Properties[change | change source]
Physical properties[change | change source]
Arsenic is found in three allotropes. Gray arsenic is the most common. It is a brittle, somewhat soft metalloid that is a little shiny. It has a density of 5.73g/cm3. It is a semiconductor. Yellow arsenic is unstable and rare. It is the most toxic allotrope. It is a soft and waxy nonmetal, similar to white phosphorus. It turns into gray arsenic in light. Its density is 1.97g/cm3, much lighter than gray arsenic. It is made when arsenic vapor (made by heating arsenic very hot) is cooled very fast by something like liquid nitrogen. Black arsenic is similar to red phosphorus. It is a brittle, black, and shiny nonmetal. It does not conduct electricity. Since gray arsenic is the most common, it is usually referred to as arsenic.
Chemical properties[change | change source]
Arsenic is a moderately unreactive element, similar to copper in reactivity. It burns in air to make garlic-smelling arsenic trioxide. Arsenic, as well as some of its compounds, do not have a liquid state; they sublime. Arsenic reacts with fluorine to make arsenic pentafluoride. It reacts with the rest of the halogens to make the arsenic trihalides. Arsenic does not dissolve in hydrochloric acid. It dissolves in concentrated nitric acid to make arsenic acid and in dilute nitric acid to make arsenious acid. It reacts with concentrated sulfuric acid to make arsenic trioxide. Arsenic burns with a pale lavender flame.
Chemical compounds[change | change source]
Arsenic forms chemical compounds in three oxidation states: -3, +3, and +5. -3 compounds are reducing agents. They are the main form of arsenic in the ground (as arsenides). Arsine is a colorless, highly toxic gas with a garlic odor. The +3 state is the most common. They are weak oxidizing agents. Arsenic trioxide is a white solid. It dissolves in water to make a solution of arsenious acid. The arsenic trichlorides are low melting covalent solids. The +5 state is common, too. They are strong oxidizing agents. Arsenic pentafluoride, a colorless and highly reactive gas, is the only stable arsenic pentahalide. Arsenic pentoxide dissolves in water to make arsenic acid, which can make arsenate salts.
- -3 compounds
- Aluminium arsenide
- Arsenide, the ion
- Arsine, colorless highly toxic flammable gas
- Gallium arsenide, used in LEDs
- Zinc arsenide
- +3 compounds
+3 compounds are weak oxidizing agents. Many are colorless, although some are orange.
- Arsenic tribromide, white solid
- Arsenic trichloride, colorless liquid
- Arsenic trifluoride, colorless liquid
- Arsenic triiodide, red-orange solid
- Arsenic trioxide, white solid
- Arsenic trisulfide, yellow solid
Arsenites are salts of arsenious acid.
- Arsenious acid, weak acid
- Arsenite, the ion
- Paris green, copper acetoarsenite (copper acetate arsenite), green solid
- Potassium arsenite
- Sodium arsenite
- +5 compounds
+5 compounds are strong oxidizing agents.
Arsenates are salts of arsenic acid.
Occurrence[change | change source]
Arsenic is found sometimes as an element in the ground, but is normally found in minerals. Some arsenic minerals have a metal and sulfur along with arsenic. Arsenopyrite is iron arsenic sulfide. It is the same as pyrite with arsenic added. Other arsenic minerals have a metal and arsenic. Erythrite, a cobalt arsenide mineral, is an example. Other arsenic minerals are simple. Realgar and orpiment (arsenic sulfides), simple arsenic minerals, are ores of arsenic.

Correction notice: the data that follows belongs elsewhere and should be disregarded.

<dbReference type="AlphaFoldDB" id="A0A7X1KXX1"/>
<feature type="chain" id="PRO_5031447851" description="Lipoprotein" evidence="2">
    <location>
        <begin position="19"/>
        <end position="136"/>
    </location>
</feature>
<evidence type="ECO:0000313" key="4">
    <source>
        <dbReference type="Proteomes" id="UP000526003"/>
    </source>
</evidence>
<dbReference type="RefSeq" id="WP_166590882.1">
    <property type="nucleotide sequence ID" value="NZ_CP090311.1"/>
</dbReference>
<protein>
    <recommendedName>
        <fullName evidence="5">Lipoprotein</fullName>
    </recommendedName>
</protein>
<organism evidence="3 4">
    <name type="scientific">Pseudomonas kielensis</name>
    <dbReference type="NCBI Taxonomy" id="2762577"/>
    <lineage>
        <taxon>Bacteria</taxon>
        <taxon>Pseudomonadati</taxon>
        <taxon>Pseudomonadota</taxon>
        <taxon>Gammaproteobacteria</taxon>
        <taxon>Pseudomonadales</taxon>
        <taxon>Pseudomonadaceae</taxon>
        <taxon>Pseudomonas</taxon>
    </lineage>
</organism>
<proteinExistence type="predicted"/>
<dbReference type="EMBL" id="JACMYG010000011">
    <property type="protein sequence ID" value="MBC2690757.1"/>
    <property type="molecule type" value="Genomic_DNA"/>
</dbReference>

Arsenic is found as a less toxic variety in fish and mushrooms. Some people think that humans need very small amounts of arsenic to be healthy. Some bacteria can use arsenic instead of phosphorus for some things; they are called arsenic bacteria.
Preparation[change | change source]
Most arsenic is made from the waste products after other metals are processed. Only China actually mines arsenic.
Arsenic is made from arsenopyrite by heating it. This makes arsenic trioxide which sublimes (along with sulfur dioxide), while the iron oxide stays behind. The arsenic trioxide is condensed, while the sulfur dioxide does not condense. The arsenic trioxide can be reduced with carbon. Another way is to heat the arsenopyrite without air. Then gray arsenic is made. Realgar can be heated to make arsenic trioxide as well.
History[change | change source]
Arsenic was known since antiquity. It was alloyed with bronze to make the bronze harder. Some people used arsenic as make-up, although it was toxic. Arsenic was well known as a poison. Since people used it to kill royalty and it was hard to detect, it was called the "Poison of Kings" and the "King of Poisons". An arsenic compound could have been the first organometallic compound (a metal bonded to an organic compound).
Uses[change | change source]
Arsenic compounds were used as a preservative for wood. Once people saw how toxic arsenic was, they stopped using it to preserve wood. Some feed for animals had arsenic in it to prevent disease. Lead arsenate was used as an insecticide in orchards but damaged the brains of those who put the insecticide on the trees.
Arsenic was used in medicines in the 1700s, 1800s, and 1900s. Arsenic trioxide was used to treat cancer. Very tiny doses of arsenic compounds can act as stimulants. Some arsenic compounds are used as poison gases.
Copper arsenate was used as a coloring for sweets. Paris green, a green pigment having arsenic in it, made many people sick. Some bullets have arsenic in them. Arsenic is sometimes added to brass to prevent the zinc from coming out. Arsenic was used in optical glass but was taken out because it was toxic.
Safety[change | change source]
Arsenic and its compounds are highly toxic. They are carcinogens. Water near arsenic mines is normally contaminated with arsenic. Wood that was preserved with arsenic compounds can leach arsenic into the soil. Emissions from coke ovens have arsenic in them.